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Gerald Molling column: My brush with cancer, and how early detection saved my life

10:50 PM, Feb. 22, 2013  |  Comments
- -DOUG WOJCIK/Stevens Point Journal. Dr. Fredrick Boehm at the Rice Medical Center demonstrates the proper technique used in a breast self-exam.
- -DOUG WOJCIK/Stevens Point Journal. Dr. Fredrick Boehm at the Rice Medical Center demonstrates the proper technique used in a breast self-exam.
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In November, the phrase "early detection" was given a new meaning for me.

I was scheduled to have a knee replacement. The preparation for the surgery involved a number of lab tests, and it was in the lab test that it was discovered my platelet count was low. Among other things, this could mean an ulcer or a problem with my bone marrow.

My doctor ordered a colonoscopy. Upon coming out of the anesthesia, I was greeted with the news of a cancerous growth in my large intestine, complete with a picture of it. This was a parasite draining the energy that was supposed to go to the rest of my body.

Looking back, I can see things were not right with me. I was sleeping more, feeling tired more. The decline had been gradual, and I hadn't noticed.

Instead of having a knee replacement, I went under the knife on Nov. 15. Surgeons removed two feet of my large intestine along with 46 lymph nodes. These were sent to the lab for examination. The operation was on Thursday and lab results were not expected until the following Monday. These were long days.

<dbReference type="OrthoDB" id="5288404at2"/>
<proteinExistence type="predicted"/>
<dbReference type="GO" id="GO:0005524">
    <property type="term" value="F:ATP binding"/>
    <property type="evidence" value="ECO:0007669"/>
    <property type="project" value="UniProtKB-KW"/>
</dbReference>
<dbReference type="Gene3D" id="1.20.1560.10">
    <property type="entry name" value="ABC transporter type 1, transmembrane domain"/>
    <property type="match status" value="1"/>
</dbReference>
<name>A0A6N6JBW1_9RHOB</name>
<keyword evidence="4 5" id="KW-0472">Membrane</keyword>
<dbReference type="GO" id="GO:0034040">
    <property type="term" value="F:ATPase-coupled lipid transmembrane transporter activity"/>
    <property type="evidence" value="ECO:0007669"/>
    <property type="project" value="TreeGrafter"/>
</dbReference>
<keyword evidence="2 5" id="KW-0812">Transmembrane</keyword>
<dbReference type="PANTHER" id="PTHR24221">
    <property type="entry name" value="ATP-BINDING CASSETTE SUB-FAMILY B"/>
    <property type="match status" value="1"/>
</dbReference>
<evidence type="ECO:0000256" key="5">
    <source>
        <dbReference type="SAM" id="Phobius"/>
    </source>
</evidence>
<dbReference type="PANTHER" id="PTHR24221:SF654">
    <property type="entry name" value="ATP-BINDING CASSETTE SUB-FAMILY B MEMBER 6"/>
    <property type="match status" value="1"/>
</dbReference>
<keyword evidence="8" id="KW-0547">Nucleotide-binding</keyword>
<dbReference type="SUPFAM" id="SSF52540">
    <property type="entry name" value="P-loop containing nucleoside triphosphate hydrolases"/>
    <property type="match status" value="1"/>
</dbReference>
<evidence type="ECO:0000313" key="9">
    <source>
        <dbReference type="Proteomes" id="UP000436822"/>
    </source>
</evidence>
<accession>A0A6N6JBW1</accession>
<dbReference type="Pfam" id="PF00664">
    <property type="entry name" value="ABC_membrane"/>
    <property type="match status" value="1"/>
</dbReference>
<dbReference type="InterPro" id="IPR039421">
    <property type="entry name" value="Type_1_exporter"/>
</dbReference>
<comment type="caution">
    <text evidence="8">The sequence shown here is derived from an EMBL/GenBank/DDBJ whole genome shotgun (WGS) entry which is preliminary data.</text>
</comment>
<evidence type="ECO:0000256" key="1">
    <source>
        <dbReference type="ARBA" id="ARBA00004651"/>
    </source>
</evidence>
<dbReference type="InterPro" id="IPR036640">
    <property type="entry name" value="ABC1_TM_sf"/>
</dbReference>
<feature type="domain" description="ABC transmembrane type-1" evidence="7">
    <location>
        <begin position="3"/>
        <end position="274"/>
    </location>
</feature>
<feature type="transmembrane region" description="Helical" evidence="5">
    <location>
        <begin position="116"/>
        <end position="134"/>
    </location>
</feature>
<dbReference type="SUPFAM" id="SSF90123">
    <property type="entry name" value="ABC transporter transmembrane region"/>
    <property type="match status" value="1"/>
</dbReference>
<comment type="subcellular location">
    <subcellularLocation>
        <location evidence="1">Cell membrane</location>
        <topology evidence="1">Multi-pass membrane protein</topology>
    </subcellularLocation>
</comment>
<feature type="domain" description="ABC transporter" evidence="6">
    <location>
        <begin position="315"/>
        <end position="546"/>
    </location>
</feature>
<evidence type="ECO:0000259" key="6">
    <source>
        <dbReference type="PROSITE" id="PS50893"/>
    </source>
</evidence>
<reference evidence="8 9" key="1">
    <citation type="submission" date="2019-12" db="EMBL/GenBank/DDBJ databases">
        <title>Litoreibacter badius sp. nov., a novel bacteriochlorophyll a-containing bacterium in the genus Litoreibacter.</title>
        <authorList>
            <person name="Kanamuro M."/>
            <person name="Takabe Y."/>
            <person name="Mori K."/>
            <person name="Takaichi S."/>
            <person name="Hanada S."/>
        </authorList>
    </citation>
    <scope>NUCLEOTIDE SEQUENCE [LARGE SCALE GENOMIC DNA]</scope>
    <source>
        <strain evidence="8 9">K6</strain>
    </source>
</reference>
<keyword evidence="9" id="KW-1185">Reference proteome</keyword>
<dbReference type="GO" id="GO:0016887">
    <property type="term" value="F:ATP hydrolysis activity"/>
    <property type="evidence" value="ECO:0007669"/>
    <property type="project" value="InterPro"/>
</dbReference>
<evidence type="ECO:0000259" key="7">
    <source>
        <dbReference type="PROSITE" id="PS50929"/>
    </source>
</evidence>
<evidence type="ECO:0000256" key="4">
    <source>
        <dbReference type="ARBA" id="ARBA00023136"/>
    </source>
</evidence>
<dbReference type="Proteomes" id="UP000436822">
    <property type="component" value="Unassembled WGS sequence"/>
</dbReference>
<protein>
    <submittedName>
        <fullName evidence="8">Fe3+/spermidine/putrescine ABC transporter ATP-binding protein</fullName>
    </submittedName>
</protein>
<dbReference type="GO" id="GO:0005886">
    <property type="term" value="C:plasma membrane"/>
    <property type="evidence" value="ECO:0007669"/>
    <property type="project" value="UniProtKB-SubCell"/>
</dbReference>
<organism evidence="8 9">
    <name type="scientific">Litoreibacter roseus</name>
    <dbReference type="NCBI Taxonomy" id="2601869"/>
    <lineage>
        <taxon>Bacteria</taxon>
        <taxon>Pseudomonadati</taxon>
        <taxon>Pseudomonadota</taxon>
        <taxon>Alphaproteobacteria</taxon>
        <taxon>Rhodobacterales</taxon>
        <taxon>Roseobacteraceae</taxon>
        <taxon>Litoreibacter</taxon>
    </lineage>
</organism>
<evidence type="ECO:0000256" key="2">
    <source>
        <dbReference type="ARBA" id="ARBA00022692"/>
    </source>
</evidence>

Cancer as I know it comes in four stages. Stage one: No treatment necessary as the tumor is contained. Periodic checkups scheduled.

Stage two: Tumor not contained but with proper treatment, most will recover. Stages three and four: More intense treatment; less chance of recovery.

That Monday, I got my results. I was a stage one.

The relief can only be appreciated by those who have gone through the process.

I have long felt someone is looking out for me and along with the Big Guy are the doctors here in the Wausau area. Factor in my stay at Aspirus Wausau Hospital, which was as good as it could be, and I will rate the whole process as no less than excellent. We are fortunate to have this quality health care in our area..

I started this column speaking of early detection. I spent a number of years in the trucking industry, where preventative maintenance was a watchword. It's a fact that if a small problem is ignored, it will become a larger one. With man or machine, early detection and preventative maintenance are synonymous. Take care of the small problem by getting an annual checkup or taking other preventive measures and the larger one may not appear.

For me, this process started with the need to replace a knee. That was done January 29. The cancer is gone and I'm walking without an aid.

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